Storsteinen (literally "the Big Rock") is one of the five rock art areas in Alta which is included on UNESCO’s World Heritage List. It is situated in two private gardens in Bossekop and is not open to the public.
The carvings were discovered by Aage Nilsen, who had been called in to blast this huge stone. When he examined the surface, he noticed that some figures that had been carved into it, and this saved the stone from being blown to bits. The discovery of the carvings on Storsteinen was the first of many finds in Alta during the 1970s. Not long after Storsteinen was found, the first rock carvings came to light in Hjemmeluft.
Storsteinen has steep sides and a top surface of just under 50 sq.m. The sloping surface is 21-22 metres above sea level. Several hundred carvings had been chiselled on top of each other over a long period of time. The figures date from the three oldest phases (i.e. c.7000-4000 years ago) and mainly depict reindeer, elk and people, though there are also other motifs. It can be difficult to interpret some of the figures, partly because they are carved on top of each other, and partly because the surface is seriously eroded.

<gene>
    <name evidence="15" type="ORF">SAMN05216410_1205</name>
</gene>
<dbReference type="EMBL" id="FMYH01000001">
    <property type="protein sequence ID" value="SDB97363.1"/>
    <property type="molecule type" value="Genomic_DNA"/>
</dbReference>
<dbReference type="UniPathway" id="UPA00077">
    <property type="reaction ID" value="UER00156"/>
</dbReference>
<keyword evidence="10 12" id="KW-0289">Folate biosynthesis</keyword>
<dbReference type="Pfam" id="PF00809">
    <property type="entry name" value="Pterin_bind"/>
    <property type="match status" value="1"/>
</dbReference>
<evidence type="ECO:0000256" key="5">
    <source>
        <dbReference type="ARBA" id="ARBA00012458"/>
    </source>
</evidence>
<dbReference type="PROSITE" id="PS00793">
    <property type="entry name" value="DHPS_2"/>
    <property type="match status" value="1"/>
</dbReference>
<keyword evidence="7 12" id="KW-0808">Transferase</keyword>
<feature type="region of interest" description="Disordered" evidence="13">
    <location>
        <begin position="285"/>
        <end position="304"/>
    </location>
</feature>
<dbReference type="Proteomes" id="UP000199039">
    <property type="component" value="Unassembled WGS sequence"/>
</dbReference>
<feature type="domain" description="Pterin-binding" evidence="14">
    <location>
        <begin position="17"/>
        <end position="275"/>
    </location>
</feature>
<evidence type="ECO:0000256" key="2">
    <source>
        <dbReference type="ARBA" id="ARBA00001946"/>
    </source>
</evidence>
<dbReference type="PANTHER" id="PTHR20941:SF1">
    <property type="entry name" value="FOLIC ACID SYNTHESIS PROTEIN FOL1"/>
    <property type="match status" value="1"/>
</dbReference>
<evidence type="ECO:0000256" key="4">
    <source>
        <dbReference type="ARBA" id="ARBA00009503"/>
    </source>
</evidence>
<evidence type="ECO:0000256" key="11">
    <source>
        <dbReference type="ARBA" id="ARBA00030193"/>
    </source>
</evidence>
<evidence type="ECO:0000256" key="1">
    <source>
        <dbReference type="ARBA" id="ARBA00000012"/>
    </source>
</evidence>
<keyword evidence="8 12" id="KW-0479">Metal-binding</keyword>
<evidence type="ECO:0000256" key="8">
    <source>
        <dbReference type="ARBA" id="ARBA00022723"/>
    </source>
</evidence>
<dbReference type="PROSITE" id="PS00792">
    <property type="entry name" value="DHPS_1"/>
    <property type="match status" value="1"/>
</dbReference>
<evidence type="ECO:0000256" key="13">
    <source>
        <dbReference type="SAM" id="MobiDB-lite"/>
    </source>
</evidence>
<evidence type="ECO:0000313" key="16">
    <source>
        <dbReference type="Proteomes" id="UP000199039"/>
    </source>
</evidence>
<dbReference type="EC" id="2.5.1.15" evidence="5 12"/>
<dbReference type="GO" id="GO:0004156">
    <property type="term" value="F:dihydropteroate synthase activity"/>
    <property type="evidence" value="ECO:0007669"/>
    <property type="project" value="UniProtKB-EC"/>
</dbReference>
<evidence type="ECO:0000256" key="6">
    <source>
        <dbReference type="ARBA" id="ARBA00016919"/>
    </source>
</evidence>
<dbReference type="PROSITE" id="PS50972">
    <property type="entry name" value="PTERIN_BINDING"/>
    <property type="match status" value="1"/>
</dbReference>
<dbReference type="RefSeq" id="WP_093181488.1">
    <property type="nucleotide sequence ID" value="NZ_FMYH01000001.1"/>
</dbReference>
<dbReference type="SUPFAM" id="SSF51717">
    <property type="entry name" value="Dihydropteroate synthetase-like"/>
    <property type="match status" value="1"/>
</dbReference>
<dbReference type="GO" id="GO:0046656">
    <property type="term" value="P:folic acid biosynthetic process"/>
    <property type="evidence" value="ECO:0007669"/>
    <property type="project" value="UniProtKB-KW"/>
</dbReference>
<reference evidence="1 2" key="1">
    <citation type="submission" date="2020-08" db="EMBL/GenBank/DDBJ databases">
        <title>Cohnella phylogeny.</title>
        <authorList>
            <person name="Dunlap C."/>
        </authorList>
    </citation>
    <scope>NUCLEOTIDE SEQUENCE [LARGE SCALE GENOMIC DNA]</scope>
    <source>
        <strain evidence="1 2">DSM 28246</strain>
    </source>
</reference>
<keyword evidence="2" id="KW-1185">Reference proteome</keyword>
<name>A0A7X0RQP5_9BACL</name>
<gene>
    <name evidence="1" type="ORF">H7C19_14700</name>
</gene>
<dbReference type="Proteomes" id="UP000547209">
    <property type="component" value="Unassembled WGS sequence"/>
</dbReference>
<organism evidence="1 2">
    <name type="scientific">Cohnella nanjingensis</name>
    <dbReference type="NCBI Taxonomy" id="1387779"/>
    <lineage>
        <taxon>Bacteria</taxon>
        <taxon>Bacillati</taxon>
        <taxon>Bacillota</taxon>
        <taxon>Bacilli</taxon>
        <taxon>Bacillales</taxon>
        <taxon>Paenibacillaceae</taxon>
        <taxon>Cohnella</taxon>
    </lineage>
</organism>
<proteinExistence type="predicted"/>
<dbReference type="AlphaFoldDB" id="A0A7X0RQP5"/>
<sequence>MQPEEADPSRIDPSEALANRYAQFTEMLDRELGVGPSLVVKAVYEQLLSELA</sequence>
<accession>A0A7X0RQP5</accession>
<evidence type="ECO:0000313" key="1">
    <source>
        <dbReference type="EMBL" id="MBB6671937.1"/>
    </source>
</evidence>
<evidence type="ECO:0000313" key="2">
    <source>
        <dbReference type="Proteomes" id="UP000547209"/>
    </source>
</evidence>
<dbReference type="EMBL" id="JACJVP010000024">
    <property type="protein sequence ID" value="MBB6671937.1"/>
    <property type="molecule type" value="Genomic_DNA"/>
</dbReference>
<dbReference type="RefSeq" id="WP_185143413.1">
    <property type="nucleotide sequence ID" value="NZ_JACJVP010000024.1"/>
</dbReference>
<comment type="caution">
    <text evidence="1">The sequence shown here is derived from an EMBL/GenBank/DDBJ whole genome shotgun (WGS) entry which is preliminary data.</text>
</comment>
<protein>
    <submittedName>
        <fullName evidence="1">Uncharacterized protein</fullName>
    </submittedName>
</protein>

Storsteinen is unusual in that over several thousand years people have come back to carve new figures on the same rock surface, which is why there are so many figures on top of each other. In Alta, people usually made use of the smooth rock surfaces by the shore. As the land rose from the sea due to land upheaval, new rock surfaces were used. Storsteinen lies between the other large rock carving areas in Alta, with Hjemmeluft and Kåfjord on one side and Amtmannsnes on the other. Hjemmeluft and Kåfjord were the most important areas in the two oldest phases. However, in the third phase activity at these sites practically ceased, and Amtmannnsnes became the new major site for rock carving. But throughout the changing focus of all these phases (1-3), Storsteinen has retained its role as a place for rituals. In phases 4 and 5, activities resumed again in Hjemmeluft, and no more carvings were ever made in Kåfjord, on Storsteinen or at Amtmannsnes.